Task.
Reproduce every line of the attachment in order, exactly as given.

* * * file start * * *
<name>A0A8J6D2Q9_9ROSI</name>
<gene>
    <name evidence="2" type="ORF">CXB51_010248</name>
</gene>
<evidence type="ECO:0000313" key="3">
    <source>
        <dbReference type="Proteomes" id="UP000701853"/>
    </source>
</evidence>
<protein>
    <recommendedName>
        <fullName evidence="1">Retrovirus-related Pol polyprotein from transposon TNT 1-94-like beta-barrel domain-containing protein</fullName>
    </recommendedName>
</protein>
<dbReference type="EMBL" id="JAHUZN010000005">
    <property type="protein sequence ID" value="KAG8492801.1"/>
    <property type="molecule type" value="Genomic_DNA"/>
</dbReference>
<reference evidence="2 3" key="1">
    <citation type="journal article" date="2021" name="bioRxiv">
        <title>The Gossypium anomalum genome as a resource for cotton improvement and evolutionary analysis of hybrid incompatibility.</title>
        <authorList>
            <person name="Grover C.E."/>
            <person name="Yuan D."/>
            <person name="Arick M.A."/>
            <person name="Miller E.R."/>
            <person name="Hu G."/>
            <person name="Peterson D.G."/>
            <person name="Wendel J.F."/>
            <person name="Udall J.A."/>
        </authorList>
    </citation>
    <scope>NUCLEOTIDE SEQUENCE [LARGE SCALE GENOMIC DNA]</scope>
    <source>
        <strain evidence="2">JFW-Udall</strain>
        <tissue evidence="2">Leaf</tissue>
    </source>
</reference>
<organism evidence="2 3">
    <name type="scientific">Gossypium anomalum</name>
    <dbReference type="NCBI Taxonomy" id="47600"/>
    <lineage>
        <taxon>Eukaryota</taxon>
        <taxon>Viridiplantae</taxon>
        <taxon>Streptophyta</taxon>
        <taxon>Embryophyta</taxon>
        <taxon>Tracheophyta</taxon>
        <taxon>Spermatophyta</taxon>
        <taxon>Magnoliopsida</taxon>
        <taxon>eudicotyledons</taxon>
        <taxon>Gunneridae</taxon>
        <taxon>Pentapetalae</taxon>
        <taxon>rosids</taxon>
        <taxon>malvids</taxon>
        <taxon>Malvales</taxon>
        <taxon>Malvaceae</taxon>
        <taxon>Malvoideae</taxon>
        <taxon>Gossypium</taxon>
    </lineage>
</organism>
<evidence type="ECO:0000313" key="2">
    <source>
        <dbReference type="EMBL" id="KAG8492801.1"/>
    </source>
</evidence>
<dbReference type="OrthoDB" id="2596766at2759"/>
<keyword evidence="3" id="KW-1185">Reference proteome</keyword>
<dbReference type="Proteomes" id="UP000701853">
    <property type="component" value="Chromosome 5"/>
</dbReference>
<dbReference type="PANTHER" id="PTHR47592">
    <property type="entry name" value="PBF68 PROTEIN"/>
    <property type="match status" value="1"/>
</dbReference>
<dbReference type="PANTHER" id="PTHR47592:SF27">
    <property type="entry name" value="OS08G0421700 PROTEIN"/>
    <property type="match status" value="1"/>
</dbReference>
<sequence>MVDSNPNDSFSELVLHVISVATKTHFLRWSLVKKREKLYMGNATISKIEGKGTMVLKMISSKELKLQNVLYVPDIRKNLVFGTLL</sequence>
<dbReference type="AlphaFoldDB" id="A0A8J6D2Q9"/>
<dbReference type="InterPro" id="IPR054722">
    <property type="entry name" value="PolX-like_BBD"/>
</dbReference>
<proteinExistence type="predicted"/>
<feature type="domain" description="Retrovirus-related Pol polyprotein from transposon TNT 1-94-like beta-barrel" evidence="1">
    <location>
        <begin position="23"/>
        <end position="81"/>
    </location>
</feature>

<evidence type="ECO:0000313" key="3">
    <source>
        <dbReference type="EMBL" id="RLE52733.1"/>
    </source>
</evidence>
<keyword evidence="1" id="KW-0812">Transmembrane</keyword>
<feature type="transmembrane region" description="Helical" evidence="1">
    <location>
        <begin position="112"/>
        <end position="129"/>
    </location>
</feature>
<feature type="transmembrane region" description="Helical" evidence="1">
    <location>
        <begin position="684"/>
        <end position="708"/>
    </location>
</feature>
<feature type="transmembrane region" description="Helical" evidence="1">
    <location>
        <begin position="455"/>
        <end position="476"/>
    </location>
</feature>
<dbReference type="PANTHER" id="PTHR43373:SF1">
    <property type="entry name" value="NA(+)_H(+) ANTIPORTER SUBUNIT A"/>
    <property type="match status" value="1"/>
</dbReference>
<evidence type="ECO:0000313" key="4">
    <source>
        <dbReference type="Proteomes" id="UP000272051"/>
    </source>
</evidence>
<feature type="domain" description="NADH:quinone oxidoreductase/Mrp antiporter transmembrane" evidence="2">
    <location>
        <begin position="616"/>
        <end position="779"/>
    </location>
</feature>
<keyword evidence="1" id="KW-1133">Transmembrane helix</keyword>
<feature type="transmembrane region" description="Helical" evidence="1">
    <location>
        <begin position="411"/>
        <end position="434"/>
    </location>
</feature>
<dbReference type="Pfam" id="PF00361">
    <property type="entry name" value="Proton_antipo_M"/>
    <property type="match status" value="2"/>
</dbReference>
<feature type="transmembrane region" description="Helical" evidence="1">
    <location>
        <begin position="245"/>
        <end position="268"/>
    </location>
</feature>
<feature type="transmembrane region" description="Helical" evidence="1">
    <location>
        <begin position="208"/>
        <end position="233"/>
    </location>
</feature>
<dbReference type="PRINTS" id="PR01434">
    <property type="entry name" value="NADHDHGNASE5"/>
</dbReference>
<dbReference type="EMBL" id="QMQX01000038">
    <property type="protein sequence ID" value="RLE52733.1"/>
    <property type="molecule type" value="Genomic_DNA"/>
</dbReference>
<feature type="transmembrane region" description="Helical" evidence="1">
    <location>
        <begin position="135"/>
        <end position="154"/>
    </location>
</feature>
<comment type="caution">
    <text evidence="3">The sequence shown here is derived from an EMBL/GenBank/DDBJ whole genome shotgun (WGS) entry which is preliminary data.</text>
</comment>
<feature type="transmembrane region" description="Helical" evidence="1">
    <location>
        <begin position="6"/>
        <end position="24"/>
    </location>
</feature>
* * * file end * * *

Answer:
<name>A0A8J6D2Q9_9ROSI</name>
<gene>
    <name evidence="2" type="ORF">CXB51_010248</name>
</gene>
<evidence type="ECO:0000313" key="3">
    <source>
        <dbReference type="Proteomes" id="UP000701853"/>
    </source>
</evidence>
<protein>
    <recommendedName>
        <fullName evidence="1">Retrovirus-related Pol polyprotein from transposon TNT 1-94-like beta-barrel domain-containing protein</fullName>
    </recommendedName>
</protein>
<dbReference type="EMBL" id="JAHUZN010000005">
    <property type="protein sequence ID" value="KAG8492801.1"/>
    <property type="molecule type" value="Genomic_DNA"/>
</dbReference>
<reference evidence="2 3" key="1">
    <citation type="journal article" date="2021" name="bioRxiv">
        <title>The Gossypium anomalum genome as a resource for cotton improvement and evolutionary analysis of hybrid incompatibility.</title>
        <authorList>
            <person name="Grover C.E."/>
            <person name="Yuan D."/>
            <person name="Arick M.A."/>
            <person name="Miller E.R."/>
            <person name="Hu G."/>
            <person name="Peterson D.G."/>
            <person name="Wendel J.F."/>
            <person name="Udall J.A."/>
        </authorList>
    </citation>
    <scope>NUCLEOTIDE SEQUENCE [LARGE SCALE GENOMIC DNA]</scope>
    <source>
        <strain evidence="2">JFW-Udall</strain>
        <tissue evidence="2">Leaf</tissue>
    </source>
</reference>
<organism evidence="2 3">
    <name type="scientific">Gossypium anomalum</name>
    <dbReference type="NCBI Taxonomy" id="47600"/>
    <lineage>
        <taxon>Eukaryota</taxon>
        <taxon>Viridiplantae</taxon>
        <taxon>Streptophyta</taxon>
        <taxon>Embryophyta</taxon>
        <taxon>Tracheophyta</taxon>
        <taxon>Spermatophyta</taxon>
        <taxon>Magnoliopsida</taxon>
        <taxon>eudicotyledons</taxon>
        <taxon>Gunneridae</taxon>
        <taxon>Pentapetalae</taxon>
        <taxon>rosids</taxon>
        <taxon>malvids</taxon>
        <taxon>Malvales</taxon>
        <taxon>Malvaceae</taxon>
        <taxon>Malvoideae</taxon>
        <taxon>Gossypium</taxon>
    </lineage>
</organism>
<evidence type="ECO:0000313" key="2">
    <source>
        <dbReference type="EMBL" id="KAG8492801.1"/>
    </source>
</evidence>
<dbReference type="OrthoDB" id="2596766at2759"/>
<keyword evidence="3" id="KW-1185">Reference proteome</keyword>
<dbReference type="Proteomes" id="UP000701853">
    <property type="component" value="Chromosome 5"/>
</dbReference>
<dbReference type="PANTHER" id="PTHR47592">
    <property type="entry name" value="PBF68 PROTEIN"/>
    <property type="match status" value="1"/>
</dbReference>
<dbReference type="PANTHER" id="PTHR47592:SF27">
    <property type="entry name" value="OS08G0421700 PROTEIN"/>
    <property type="match status" value="1"/>
</dbReference>
<sequence>MVDSNPNDSFSELVLHVISVATKTHFLRWSLVKKREKLYMGNATISKIEGKGTMVLKMISSKELKLQNVLYVPDIRKNLVFGTLL</sequence>
<dbReference type="AlphaFoldDB" id="A0A8J6D2Q9"/>
<dbReference type="InterPro" id="IPR054722">
    <property type="entry name" value="PolX-like_BBD"/>
</dbReference>
<proteinExistence type="predicted"/>
<feature type="domain" description="Retrovirus-related Pol polyprotein from transposon TNT 1-94-like beta-barrel" evidence="1">
    <location>
        <begin position="23"/>
        <end position="81"/>
    </location>
</feature>

<evidence type="ECO:0000313" key="3">
    <source>
        <dbReference type="EMBL" id="RLE52733.1"/>
    </source>
</evidence>
<keyword evidence="1" id="KW-0812">Transmembrane</keyword>
<feature type="transmembrane region" description="Helical" evidence="1">
    <location>
        <begin position="112"/>
        <end position="129"/>
    </location>
</feature>
<feature type="transmembrane region" description="Helical" evidence="1">
    <location>
        <begin position="684"/>
        <end position="708"/>
    </location>
</feature>
<feature type="transmembrane region" description="Helical" evidence="1">
    <location>
        <begin position="455"/>
        <end position="476"/>
    </location>
</feature>
<dbReference type="PANTHER" id="PTHR43373:SF1">
    <property type="entry name" value="NA(+)_H(+) ANTIPORTER SUBUNIT A"/>
    <property type="match status" value="1"/>
</dbReference>
<evidence type="ECO:0000313" key="4">
    <source>
        <dbReference type="Proteomes" id="UP000272051"/>
    </source>
</evidence>
<feature type="domain" description="NADH:quinone oxidoreductase/Mrp antiporter transmembrane" evidence="2">
    <location>
        <begin position="616"/>
        <end position="779"/>
    </location>
</feature>
<keyword evidence="1" id="KW-1133">Transmembrane helix</keyword>
<feature type="transmembrane region" description="Helical" evidence="1">
    <location>
        <begin position="411"/>
        <end position="434"/>
    </location>
</feature>
<dbReference type="Pfam" id="PF00361">
    <property type="entry name" value="Proton_antipo_M"/>
    <property type="match status" value="2"/>
</dbReference>
<feature type="transmembrane region" description="Helical" evidence="1">
    <location>
        <begin position="245"/>
        <end position="268"/>
    </location>
</feature>
<feature type="transmembrane region" description="Helical" evidence="1">
    <location>
        <begin position="208"/>
        <end position="233"/>
    </location>
</feature>
<dbReference type="PRINTS" id="PR01434">
    <property type="entry name" value="NADHDHGNASE5"/>
</dbReference>
<dbReference type="EMBL" id="QMQX01000038">
    <property type="protein sequence ID" value="RLE52733.1"/>
    <property type="molecule type" value="Genomic_DNA"/>
</dbReference>
<feature type="transmembrane region" description="Helical" evidence="1">
    <location>
        <begin position="135"/>
        <end position="154"/>
    </location>
</feature>
<comment type="caution">
    <text evidence="3">The sequence shown here is derived from an EMBL/GenBank/DDBJ whole genome shotgun (WGS) entry which is preliminary data.</text>
</comment>
<feature type="transmembrane region" description="Helical" evidence="1">
    <location>
        <begin position="6"/>
        <end position="24"/>
    </location>
</feature>